Wow! Lots of opinions. It won’t die unless Microsoft abandons it. I just hope they don’t, I really like C# and the .NET framework. I wrote a C parser in C# and was amazed at how fast it was in spite of running on a virtual machine.
    — my 2 cents

  23. 23 James Sheedy

    C# is a great language, VB not so much. .NET has and always will play a losing battle to Java in the enterprise space. From my many years of experience in government and corporate this sway to the J side usually comes down to the ability to have legitimate choice between application servers, operating systems, datastores, IDEs, Middleware etc. Microsoft have unfortunately made it hard for CTOs and Architects to make decisions in their favor by generally forcing you down an all or none path, it seems more and more the market is choosing the none. I re-iterate C# is a great language, so thanks Anders 🙂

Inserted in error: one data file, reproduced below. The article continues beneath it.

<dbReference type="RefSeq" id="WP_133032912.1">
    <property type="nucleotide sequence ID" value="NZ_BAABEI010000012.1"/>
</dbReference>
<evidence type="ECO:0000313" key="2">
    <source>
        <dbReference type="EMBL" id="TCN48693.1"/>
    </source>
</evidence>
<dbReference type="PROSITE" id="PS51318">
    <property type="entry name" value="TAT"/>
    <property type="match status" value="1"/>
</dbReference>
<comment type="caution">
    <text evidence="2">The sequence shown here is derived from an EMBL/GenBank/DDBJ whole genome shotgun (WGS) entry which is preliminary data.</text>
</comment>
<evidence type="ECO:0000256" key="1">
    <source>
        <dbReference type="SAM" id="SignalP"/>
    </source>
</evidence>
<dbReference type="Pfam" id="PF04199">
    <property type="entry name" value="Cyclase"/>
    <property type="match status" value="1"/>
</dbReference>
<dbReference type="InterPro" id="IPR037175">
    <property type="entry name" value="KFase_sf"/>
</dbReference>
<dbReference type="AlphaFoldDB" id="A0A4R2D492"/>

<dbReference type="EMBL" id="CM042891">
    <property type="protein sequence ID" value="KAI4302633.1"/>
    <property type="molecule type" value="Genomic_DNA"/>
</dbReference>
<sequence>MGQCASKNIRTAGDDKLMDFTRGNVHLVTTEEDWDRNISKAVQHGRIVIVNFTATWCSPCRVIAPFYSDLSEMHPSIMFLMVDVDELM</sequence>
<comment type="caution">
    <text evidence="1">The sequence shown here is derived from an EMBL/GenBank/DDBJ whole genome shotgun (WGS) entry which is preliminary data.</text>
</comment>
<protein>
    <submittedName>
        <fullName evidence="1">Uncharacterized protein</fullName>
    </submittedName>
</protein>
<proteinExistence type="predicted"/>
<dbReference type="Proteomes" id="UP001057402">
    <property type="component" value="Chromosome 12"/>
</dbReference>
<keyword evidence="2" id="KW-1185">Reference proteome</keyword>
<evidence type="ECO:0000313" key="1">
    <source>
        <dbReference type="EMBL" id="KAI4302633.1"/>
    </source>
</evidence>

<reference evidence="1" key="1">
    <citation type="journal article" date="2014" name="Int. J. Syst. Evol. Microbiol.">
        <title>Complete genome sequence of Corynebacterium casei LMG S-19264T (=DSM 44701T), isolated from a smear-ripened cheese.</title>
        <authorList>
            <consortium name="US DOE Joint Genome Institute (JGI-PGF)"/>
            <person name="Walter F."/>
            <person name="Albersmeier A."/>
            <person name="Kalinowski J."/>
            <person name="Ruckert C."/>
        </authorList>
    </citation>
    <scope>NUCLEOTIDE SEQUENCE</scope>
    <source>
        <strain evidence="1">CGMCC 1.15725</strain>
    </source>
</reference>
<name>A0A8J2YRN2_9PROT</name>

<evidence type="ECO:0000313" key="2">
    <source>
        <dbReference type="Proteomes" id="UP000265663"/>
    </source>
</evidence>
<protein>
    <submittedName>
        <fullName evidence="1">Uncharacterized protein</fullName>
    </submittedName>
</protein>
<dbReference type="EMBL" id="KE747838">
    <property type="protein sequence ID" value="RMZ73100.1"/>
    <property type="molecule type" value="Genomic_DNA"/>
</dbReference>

24. 24 rubi

    Or maybe c#,java,… and their keens arent really languages, but scripts. Really, with the world trying to go greener, and with less powered devices (phones tablets) sing an interpreted language, which spares the cpu like it was growing on a fuckin tree. You c sharp guys just dont know c++ which frightens you so much. but in the end c++ is the only place where high level, low level, diverse language tools, 100% utilization of cpu and less platform dependecies meet.

    c++ rules! and yes im a belliever 😉

  25. 25 Nik Pfirsig

    I stumbled onto this site when I googled C# sucks out of frustration. with a bit of C# idiocy. Since the pointy head bosses at corporate have decreed .NET as the company standard, Old perl hackers like me are in the position of self training in C#, ASP.Net and SQLServer or facing a new job hunt in an incredibly down economy.